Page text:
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PCR - consistent false positive results


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6 replies to this topic

#1 Indhumathi

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Posted 06 September 2012 - 11:06 PM

Hi all,
I am in the first year of my PhD and I am facing a great deal of problem with PCR. Mock PCR with sterile water also gives positive result with exact size of my product (around 120 bp). Is it possible to have such a persistent contamination problem to get same size band always. I cloned single inserts which is around 120 bp. the real problem came up when I tried to clone two inserts which should have given 250 bp band. But it also came around 120 bp even after so many repeats. Then I went for mock PCR with sterile water which also gave the same result. What could be the problem? does hairpin loop in primers cause self priming and lead to amplification in PCR?
Indhu

#2 metionina

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Posted 07 September 2012 - 01:42 AM

Just to understand:
1. You want to clone a fragment of 120 pb in a plasmid. When you do your PCR to confirm cloning, you have a band around 120 pb. But, is it your insert? Did you sequence it? Did you try a digestion of your plasmid? What is the problem?
2. Your mock PCR shows a band around 120 pb. Are your solutions contaminated? Try to change all your solutions (primers, Taq, buffer, water...).
3. What kind of gel do you use for the migration of your PCR? 120 pb is a small fragment.
3. What is the problem with 2 inserts?

#3 Indhumathi

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Posted 07 September 2012 - 03:14 AM

Hi metionina.thanks for the reply
1.actually, I ve not tried sequencing it. but if we try digesting the plasmid, can we see the difference with such a small fragment?
2.I actually changed our primers and premix, but still encountered the same problem.
3.usually I use 1.5% gel for smaller fragments and when running the mock PCR I used 2% gel.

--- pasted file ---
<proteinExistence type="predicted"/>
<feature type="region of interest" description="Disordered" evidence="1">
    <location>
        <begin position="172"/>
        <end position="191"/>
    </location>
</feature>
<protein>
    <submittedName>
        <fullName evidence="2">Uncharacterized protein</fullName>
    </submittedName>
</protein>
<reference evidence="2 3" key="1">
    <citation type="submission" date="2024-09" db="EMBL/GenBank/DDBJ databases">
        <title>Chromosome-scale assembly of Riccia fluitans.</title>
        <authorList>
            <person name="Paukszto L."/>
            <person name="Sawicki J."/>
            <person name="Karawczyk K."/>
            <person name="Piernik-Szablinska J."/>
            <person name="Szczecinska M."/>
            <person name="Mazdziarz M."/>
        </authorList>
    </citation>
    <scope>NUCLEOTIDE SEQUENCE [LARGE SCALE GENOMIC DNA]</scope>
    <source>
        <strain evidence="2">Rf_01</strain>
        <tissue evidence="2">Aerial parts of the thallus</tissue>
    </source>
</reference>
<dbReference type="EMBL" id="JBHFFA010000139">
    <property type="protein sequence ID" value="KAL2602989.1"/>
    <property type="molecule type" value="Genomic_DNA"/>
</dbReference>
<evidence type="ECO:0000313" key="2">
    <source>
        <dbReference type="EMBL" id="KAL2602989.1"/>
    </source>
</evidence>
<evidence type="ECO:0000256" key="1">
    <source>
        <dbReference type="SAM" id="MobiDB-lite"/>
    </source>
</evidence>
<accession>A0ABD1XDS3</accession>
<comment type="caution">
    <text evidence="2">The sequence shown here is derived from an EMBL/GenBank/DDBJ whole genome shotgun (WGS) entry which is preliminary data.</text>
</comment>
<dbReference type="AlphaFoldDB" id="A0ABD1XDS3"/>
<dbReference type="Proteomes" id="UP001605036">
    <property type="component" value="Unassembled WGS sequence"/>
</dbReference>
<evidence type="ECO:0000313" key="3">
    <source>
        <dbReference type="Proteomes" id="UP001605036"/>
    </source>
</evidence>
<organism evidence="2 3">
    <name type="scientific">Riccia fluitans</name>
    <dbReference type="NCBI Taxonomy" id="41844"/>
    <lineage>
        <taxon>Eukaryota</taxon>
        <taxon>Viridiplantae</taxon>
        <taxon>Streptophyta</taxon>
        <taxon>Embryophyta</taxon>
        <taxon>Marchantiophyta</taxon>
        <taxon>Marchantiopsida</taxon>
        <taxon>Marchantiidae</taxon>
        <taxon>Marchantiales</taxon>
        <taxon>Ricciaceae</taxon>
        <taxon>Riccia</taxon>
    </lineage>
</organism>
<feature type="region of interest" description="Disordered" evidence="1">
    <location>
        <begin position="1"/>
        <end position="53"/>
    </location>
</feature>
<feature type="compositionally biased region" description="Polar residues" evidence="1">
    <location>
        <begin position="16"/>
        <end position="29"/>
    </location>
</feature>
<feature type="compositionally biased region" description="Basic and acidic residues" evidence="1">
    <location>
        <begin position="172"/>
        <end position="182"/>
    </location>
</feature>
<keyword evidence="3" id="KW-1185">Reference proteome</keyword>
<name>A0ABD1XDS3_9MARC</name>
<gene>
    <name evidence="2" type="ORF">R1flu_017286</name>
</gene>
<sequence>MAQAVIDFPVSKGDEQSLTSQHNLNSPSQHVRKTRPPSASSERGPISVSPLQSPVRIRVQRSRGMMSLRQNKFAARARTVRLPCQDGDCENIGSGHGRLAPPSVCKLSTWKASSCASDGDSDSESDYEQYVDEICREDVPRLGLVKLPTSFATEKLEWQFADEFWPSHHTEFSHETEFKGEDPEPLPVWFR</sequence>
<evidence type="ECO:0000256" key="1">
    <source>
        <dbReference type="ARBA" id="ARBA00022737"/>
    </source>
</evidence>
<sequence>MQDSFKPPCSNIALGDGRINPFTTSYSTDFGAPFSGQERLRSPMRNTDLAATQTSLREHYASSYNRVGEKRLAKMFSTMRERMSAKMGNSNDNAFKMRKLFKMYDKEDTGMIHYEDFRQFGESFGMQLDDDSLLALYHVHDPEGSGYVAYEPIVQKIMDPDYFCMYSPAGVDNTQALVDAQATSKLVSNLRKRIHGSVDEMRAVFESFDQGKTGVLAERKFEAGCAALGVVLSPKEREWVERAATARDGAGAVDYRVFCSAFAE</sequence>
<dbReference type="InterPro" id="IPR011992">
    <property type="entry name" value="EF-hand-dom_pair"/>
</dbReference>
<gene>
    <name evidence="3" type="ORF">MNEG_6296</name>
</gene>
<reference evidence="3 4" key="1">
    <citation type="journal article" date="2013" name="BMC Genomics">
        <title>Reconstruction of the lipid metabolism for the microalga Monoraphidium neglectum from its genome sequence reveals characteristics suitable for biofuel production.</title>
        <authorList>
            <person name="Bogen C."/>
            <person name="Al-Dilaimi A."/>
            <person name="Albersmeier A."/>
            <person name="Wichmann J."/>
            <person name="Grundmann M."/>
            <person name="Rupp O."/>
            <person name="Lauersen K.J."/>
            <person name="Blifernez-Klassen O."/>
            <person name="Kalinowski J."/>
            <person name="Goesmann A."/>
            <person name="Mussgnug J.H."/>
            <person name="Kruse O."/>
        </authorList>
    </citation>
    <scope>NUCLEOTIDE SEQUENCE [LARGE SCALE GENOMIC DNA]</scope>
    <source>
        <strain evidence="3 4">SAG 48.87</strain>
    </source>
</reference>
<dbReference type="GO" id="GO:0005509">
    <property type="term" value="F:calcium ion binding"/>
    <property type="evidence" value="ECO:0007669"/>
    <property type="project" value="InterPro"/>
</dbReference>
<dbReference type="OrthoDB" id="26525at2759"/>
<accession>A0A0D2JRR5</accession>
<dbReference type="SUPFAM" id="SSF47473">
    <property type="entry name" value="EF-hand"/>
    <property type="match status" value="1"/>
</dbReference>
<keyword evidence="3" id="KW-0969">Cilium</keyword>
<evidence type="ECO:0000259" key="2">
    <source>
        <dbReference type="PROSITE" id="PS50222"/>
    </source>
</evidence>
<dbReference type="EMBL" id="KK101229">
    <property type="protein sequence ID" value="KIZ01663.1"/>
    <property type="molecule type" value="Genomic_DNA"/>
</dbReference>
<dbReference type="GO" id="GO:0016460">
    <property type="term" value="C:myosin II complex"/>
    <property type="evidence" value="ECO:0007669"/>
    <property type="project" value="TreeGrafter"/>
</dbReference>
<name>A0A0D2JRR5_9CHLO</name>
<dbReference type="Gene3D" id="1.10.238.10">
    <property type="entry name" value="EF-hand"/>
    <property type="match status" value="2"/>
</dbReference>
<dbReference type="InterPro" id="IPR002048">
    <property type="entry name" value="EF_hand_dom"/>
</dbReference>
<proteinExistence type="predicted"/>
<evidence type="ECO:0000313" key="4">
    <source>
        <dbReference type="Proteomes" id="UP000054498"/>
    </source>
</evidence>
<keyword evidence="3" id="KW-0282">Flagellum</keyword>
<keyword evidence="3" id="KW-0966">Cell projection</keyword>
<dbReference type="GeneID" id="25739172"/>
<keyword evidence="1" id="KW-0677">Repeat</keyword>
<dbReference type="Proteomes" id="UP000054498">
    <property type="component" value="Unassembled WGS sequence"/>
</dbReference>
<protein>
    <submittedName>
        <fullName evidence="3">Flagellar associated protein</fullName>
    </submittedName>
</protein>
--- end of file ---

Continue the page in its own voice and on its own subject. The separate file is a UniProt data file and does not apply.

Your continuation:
4.the problem in 2 inserts is that am not sure whether the two inserts are getting ligated or the single insert is getting cloned, since for both am getting the band around 120bp.
I understand that sequencing is the better option but I want to rule out the PCR problem first before going for sequencing.
Indhu

#4 metionina

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Posted 07 September 2012 - 03:52 AM

1. you can try to digest your plasmid+insert with an enzyme recognizing a site present only in your insert: only one digestion, only one site in the insert (do you have it?). If your plasmid can linearize you can be sure you have your insert in your plasmid.
2. do a PCR with primers that hybridize on your plasmid just after and before your insert. If you have an amplification you have an insert.
3. use a positive positive control (a PCR of your insert before ligation). Just to be sure that the band you see on the gel is your insert. Use 2% gel and a short time migration. Sometimes primers can be visible on the gel and you see them as a kind of band below 200 pb. Do you use a good marker for small fragments?
4. in order to be sure to have 2 inserts in your plasmid, use primers that hybridize on your plasmid (as point 2 so you can have a 240 pb PCR) or digest your plasmid (2 digestions before and after your insert to linearize the plasmid and show a 240 pb fragment (do not cut in inserts)

#5 Ameya P

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Posted 17 September 2012 - 12:29 AM

Hi Indhu,

I faced a similar problem a few months ago. I would suggest running a No template control in the following manner to rule out that the band you see is not because of the primers itself.
  • NTC with only forward primer
  • NTC with only reverse primer
  • NTC with both forward and reverse primer.
If you see a PCR product around 120 bp in tube 3, you know the problem is with the primers. Here, you would have to change the primer sequence in a way that this does not repeat.

Otherwise, hope that one of Metionina's suggestions give you some information.

Good Luck

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#6 Indhumathi

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Posted 11 October 2012 - 11:29 PM

hi al,
sorry for the late response. I found out the real problem was with our primers. I have got a new set of primers synthesized and have finished the first set of cloning. thanks for your suggestions.
Indhu

#7 Trof

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Posted 12 October 2012 - 12:46 PM

Hi Indhu,

I faced a similar problem a few months ago. I would suggest running a No template control in the following manner to rule out that the band you see is not because of the primers itself.

  • NTC with only forward primer
  • NTC with only reverse primer
  • NTC with both forward and reverse primer.
If you see a PCR product around 120 bp in tube 3, you know the problem is with the primers. Here, you would have to change the primer sequence in a way that this does not repeat.

About this setting I wonder. What is the purpose of testing the NTC with one primer only? Unless the single primer is contaminated with the other primer there would be no amplification even if the primer is contaminated by template DNA.
Or does this test assume DNA contamination (by a PCR product possibly) is combined with contamination by the other of the primer pair as well?
Or am I missing something? (if we are not of course talking of a single-primer dimers, but that wouldn't be called false positive, because it's different product)

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